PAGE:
Here is something that caught our eye this week:
As we approach our year-end budgeting and strategic planning sessions, a key question is how much we should plan to spend on capital expenditures. The prudent long-term oriented business owner must first budget for spending to sustain run-rate operations or risk facing ever-increasing catch-up maintenance expenses at some point in the future. In addition to responsible maintenance capex budgeting, one must think about allocating funds toward whatever strategic growth plans have been formulated (in econ textbook jargon, the amount of investment in excess of depreciation).
While we have generally seen either the need or the opportunity to increase capital spending at our portfolio companies, we were interested this week to read more about global trends in corporate capex, which has suffered from a “lost decade” with aggregate spending in 2017 expected to be less than 2007 ($2.7 vs. $2.8 trillion). While spending is expected to pick up due to the continuing global economic recovery, it seems there is a broader paradigm shift underlying the framework for evaluating capital expenditures from an investment perspective.
Right now, markets value a dollar paid out in distributions more highly than a dollar reinvested in the business. According to an FT article by Robert Buckland, chief global equity strategist for Citi research, the amount US-listed companies spend on capex relative to shareholder payouts has gone from 2:1 in 2000 to 1:1 today. It seems much of this has been driven by the rise of technology-based, asset-light business models (think Amazon vs. Walmart) alongside a shifting preference among investors for current income over long-term capital appreciation. Buckland explains further:
“We have seen businesses form formidable market positions in the past, but we have never seen them use so little capital to do it. This combination of high profitability and low capex means there’s lots of cash left over for dividends and share buybacks. This helps to explain the success of free cashflow (FCF) investment strategies in this cycle. FCF measures the difference between operating cashflow and capex. It is a capex-cynical valuation metric – to maximize FCF CEOs need to raise profitability and reduce capex. It tends to favour capex-lite businesses or companies in capex-heavy industries which have just finished a major investment program. In this cycle, using FCF yield to pick stocks has been much more successful than other more traditional valuation metrics such as PE or dividend yield.”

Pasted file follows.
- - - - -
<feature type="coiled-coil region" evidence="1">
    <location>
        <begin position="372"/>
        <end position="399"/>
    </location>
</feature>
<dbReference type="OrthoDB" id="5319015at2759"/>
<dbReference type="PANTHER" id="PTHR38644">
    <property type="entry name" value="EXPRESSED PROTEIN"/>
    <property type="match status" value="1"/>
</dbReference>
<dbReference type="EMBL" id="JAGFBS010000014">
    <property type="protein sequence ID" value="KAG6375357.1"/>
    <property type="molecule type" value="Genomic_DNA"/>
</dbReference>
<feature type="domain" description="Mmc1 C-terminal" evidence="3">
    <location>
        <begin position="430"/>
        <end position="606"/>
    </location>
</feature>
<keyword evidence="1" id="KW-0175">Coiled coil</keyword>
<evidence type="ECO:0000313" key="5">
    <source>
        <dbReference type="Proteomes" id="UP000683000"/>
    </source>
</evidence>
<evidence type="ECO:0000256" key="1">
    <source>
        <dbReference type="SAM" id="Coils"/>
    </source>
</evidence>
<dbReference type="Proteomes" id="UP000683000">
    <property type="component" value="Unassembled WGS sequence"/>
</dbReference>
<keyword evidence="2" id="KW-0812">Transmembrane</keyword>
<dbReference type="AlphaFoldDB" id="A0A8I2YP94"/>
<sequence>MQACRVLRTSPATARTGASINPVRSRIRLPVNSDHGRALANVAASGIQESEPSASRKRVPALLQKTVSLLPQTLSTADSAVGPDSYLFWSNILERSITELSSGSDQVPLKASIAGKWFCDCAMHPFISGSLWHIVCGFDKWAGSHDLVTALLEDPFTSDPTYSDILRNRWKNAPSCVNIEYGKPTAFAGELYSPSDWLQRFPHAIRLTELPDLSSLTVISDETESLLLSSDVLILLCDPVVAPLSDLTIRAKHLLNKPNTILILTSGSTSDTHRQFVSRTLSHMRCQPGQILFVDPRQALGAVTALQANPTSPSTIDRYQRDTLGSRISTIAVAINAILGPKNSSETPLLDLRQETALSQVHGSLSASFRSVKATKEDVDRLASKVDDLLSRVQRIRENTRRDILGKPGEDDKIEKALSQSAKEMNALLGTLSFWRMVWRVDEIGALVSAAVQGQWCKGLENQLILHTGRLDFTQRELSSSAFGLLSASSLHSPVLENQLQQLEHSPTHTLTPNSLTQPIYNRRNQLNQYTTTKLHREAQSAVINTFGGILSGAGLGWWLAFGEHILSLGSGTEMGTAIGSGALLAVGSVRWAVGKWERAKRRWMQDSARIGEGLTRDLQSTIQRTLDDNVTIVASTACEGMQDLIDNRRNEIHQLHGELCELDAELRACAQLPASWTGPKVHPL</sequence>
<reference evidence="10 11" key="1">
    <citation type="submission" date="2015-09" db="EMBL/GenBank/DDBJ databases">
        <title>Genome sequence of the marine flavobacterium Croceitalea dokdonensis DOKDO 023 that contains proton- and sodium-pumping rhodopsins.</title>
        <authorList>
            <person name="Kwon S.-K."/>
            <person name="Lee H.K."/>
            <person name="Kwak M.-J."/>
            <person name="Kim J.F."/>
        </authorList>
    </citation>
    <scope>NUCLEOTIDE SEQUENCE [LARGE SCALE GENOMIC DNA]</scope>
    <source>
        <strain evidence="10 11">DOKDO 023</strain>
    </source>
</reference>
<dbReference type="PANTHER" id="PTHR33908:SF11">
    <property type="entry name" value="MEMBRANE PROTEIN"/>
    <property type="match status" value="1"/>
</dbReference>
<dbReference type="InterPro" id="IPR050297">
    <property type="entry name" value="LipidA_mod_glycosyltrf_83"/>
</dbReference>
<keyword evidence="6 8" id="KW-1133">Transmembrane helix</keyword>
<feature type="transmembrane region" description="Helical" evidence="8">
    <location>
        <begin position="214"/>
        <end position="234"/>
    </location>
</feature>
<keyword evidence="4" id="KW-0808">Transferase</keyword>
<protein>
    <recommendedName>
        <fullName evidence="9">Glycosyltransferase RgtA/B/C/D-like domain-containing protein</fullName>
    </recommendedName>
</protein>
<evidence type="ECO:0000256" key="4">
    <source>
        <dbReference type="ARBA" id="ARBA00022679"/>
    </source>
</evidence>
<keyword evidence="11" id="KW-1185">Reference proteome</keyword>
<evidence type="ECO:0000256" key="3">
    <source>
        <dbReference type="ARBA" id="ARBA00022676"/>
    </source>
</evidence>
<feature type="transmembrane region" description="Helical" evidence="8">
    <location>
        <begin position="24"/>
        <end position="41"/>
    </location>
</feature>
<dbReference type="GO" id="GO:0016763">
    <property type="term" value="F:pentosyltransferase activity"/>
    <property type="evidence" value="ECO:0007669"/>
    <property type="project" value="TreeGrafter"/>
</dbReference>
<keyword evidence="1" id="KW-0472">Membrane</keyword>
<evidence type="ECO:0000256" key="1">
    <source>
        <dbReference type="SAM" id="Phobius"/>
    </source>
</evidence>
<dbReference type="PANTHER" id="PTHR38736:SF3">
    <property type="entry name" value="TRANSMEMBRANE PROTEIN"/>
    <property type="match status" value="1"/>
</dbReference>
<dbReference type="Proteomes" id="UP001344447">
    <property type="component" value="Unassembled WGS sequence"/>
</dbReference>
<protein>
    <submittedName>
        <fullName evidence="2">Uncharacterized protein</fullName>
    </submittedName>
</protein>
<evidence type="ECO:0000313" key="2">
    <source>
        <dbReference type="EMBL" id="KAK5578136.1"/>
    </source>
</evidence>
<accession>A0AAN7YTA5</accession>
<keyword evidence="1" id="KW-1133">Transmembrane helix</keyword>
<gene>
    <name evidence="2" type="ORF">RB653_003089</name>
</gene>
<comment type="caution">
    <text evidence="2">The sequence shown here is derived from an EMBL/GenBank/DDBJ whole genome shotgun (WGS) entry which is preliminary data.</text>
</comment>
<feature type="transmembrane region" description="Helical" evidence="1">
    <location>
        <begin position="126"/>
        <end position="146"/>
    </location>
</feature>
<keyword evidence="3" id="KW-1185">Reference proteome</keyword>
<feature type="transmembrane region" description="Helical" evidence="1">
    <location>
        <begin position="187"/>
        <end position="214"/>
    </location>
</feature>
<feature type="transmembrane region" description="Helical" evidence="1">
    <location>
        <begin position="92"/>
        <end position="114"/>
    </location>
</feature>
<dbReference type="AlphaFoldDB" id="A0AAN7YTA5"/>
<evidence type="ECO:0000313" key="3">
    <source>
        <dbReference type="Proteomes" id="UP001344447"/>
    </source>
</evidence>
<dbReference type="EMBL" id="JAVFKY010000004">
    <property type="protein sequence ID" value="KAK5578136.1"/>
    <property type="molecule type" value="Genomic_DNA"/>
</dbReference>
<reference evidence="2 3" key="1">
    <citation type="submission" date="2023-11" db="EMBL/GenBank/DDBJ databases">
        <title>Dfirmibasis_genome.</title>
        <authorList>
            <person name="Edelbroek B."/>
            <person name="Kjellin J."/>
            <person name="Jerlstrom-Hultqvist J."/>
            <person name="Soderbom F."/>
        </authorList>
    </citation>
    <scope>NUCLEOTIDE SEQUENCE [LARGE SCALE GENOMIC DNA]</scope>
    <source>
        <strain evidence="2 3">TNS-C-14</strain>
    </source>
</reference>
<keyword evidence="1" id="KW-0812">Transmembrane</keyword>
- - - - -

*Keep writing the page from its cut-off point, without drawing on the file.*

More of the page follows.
Furthermore, within the world of growth capex, there is a market dichotomy emerging — outlined in a recent Goldman Sachs research note — between those investing funds that will result in expansion (i.e., winners) and those “spending to defend” (i.e., losers). As Goldman puts it, those in the latter category are “not expansionary, but defensive in nature; companies are spending more on capex to fight against disruptive competition and counter regulatory costs.” Put another way, one should expect the loser companies “spending to defend” to see declining returns on invested capital in the years ahead.
Our reading this week highlights where there can be a breakdown between an investing, as opposed to an operating, mindset. The structural problem with the current paradigm is that, as Buckland aptly puts it, “equity markets might not like to fund capex-heavy projects but they love to own them once they are built,” which creates a chicken-or-egg situation that is not great for anybody’s long-term economic prospects. Although Chenmark’s operating framework is focused on free cash flow, we believe there is an important distinction between the absolute amount of free cash in any one period and the trajectory of free cash generation over time. Concentrating on the former can lead to systematic under-investment, even when good opportunities abound. Optimizing for the later, on the other hand, ensures a commitment to pursuing only those opportunities that present the highest return on capital whether they are internal or external. Ultimately, we care about generating a consistent, high-quality, and durable stream of free cash flow. As we pursue this goal, we fully expect there will be times when capex will be our single largest use of free cash flow dollars, so maximizing the return on those dollars while being otherwise frugal is a balance we will continue to try and optimize.
Have a great week,
Your Chenmark Capital Team